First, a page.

Financed by the Pentagon and produced by the Institute of Medicine, (that influential member of the National Academy of Sciences with particular political and legislative sway), a 400-page report published Friday recommended a broad range of PTSD-related initiatives. They include annual PTSD screenings for troops returning from combat, and a more coordinated approach to supporting those with PTSD between the Department of Defense and the Veterans Administration.
Two factors addressed in the study are cause for concern: first off, while 20% of our returning veterans are diagnosed with PTSD, barely half of them actually receive treatment; secondly, for those that do receive treatment, the DoD and the VA aren’t adequately tracking the success of their respective treatment programs. Why is it that so few of our men and women who return home suffering from PTSD actually seek treatment? One word: stigma.
Despite the efforts by leaders up and down the hierarchy within the DoD and the VA to reduce the stigma of seeking mental health counseling, there remains a stark perception amongst much of our veteran and non-veteran population that seeking mental health services is a sign of weakness and dishonor. Many active duty personnel refrain from seeking help out of an acute fear of potential repercussions from their command, and a strong desire not to become labeled as a “head case” by their peers.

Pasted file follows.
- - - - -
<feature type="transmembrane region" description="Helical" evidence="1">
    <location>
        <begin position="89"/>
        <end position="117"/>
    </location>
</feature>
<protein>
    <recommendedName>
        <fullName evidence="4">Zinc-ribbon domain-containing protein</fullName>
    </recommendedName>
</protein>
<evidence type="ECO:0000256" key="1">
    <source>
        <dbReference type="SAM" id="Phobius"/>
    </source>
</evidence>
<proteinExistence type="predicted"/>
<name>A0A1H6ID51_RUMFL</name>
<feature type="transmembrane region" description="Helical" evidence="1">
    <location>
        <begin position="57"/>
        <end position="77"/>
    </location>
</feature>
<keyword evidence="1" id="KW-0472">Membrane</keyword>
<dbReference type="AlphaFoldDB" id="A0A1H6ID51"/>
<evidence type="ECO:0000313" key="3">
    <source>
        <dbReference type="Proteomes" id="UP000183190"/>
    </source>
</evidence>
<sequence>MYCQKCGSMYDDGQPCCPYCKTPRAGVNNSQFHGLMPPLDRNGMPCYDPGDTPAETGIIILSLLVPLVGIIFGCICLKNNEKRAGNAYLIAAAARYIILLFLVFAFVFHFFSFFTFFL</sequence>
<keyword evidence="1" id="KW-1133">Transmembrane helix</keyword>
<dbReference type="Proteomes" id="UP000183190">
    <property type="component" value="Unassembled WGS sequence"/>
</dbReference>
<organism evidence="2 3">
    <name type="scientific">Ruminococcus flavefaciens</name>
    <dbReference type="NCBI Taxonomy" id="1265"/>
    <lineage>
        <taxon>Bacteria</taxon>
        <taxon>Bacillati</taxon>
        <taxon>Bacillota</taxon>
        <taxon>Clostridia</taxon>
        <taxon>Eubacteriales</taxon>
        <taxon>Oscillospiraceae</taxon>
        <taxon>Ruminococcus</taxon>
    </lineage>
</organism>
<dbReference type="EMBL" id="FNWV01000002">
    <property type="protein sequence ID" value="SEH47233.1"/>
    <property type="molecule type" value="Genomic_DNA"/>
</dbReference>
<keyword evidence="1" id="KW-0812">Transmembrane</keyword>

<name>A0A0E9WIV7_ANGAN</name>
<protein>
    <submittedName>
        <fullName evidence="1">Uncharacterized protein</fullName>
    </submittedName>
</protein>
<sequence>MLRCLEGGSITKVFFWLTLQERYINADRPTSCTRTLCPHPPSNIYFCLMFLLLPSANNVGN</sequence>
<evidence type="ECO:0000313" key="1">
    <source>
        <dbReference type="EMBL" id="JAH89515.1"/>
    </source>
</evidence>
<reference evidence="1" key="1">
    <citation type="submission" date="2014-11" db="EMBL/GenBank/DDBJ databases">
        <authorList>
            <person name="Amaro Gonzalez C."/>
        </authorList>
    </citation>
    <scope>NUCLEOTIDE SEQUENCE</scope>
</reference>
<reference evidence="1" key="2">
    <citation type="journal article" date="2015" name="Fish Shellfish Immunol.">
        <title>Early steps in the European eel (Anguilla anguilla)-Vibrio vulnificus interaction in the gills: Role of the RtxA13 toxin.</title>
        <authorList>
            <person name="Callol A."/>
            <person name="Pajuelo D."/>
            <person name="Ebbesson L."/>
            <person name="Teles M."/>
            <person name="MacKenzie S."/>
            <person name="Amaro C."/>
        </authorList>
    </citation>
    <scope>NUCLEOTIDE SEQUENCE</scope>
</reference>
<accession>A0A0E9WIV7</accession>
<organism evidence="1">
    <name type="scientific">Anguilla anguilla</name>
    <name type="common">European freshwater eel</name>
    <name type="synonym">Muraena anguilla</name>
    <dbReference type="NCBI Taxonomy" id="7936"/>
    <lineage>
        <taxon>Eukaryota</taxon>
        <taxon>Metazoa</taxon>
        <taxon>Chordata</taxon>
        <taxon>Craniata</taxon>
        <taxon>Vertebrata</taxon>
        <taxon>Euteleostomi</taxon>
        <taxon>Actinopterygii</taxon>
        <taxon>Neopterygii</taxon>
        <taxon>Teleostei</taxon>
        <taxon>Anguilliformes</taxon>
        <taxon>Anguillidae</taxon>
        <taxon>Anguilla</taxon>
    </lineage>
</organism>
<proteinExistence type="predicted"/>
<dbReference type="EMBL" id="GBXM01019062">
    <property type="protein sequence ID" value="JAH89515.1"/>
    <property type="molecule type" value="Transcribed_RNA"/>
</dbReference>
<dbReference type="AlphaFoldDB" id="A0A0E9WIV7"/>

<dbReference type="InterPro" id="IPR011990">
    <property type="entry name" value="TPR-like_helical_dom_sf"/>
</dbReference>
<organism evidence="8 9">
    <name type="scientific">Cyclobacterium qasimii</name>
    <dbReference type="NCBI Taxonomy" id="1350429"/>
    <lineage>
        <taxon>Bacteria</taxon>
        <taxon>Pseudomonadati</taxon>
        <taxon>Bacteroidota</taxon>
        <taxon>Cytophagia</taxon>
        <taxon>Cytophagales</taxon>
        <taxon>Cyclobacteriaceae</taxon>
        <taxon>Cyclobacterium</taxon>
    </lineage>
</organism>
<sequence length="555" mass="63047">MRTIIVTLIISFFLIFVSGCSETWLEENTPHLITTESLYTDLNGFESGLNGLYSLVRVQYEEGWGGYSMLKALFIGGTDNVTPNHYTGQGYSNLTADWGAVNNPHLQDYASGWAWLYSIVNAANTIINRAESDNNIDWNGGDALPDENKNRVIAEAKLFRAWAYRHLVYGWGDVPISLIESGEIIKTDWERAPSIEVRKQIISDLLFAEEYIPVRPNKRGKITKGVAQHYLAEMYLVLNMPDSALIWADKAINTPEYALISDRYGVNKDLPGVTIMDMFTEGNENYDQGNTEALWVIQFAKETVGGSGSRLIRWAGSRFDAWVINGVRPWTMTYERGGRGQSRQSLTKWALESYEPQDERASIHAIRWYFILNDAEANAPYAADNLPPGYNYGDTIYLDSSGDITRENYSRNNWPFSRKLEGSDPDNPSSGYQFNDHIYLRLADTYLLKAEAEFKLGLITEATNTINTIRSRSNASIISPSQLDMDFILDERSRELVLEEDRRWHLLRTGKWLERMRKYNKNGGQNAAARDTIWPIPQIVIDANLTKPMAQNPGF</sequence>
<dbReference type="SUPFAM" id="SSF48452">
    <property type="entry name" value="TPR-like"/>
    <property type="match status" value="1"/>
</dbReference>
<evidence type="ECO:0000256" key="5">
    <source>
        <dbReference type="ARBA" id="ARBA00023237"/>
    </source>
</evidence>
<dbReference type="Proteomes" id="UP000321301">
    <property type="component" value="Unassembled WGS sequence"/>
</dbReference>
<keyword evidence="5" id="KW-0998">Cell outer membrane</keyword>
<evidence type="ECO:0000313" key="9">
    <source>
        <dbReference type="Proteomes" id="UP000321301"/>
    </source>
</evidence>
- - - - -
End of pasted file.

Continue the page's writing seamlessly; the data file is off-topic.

Initiatives such as annual PTSD screenings sound great on paper, but until the mindset changes and the stigma of mental health counseling fades away, these annual screenings will follow what’s referred to in the finance realm as “Garbage In, Garbage Out.” In other words, if stigma prevents service members from being honest on their PTSD screening questionnaires, then any conclusions drawn from those surveys will be fundamentally flawed, at best.
What’s also troubling is the fact that between the DoD and the VA, there are a wide array of programs that have been developed for treating PTSD. But there is a lack of consistency with how these programs are implemented by the organizations. There is also, according to the report, surprisingly little information regarding the newer, so-called innovative treatments such as yoga and acupuncture, and whether any of these treatments are actually effective in the long run.
On a positive note, the cornerstone treatment programs developed by the VA and supported by robust data, Cognitive Processing Therapy (CPT) and Prolonged Exposure Therapy (PE), are cited as successful treatments for PTSD. In order to effectively lesson PTSD symptoms, each program requires months of weekly appointments (and a great deal of sometimes excruciating homework for the veteran to complete between appointments). In other words, the treatments that have been proven effective require a significant commitment of time, energy, and fortitude on the part of the veteran and the VA alike.
Recovering from (and treating) PTSD is hard work, period.
Let’s hope that the VA is able to marshal the money and the psychologists necessary to treat the flood of veterans seeking shelter from PTSD. In the meantime, let us work to remove the barriers to getting help, namely stigma, so more veterans suffering with PTSD will actually seek the help they so desperately need — and deserve.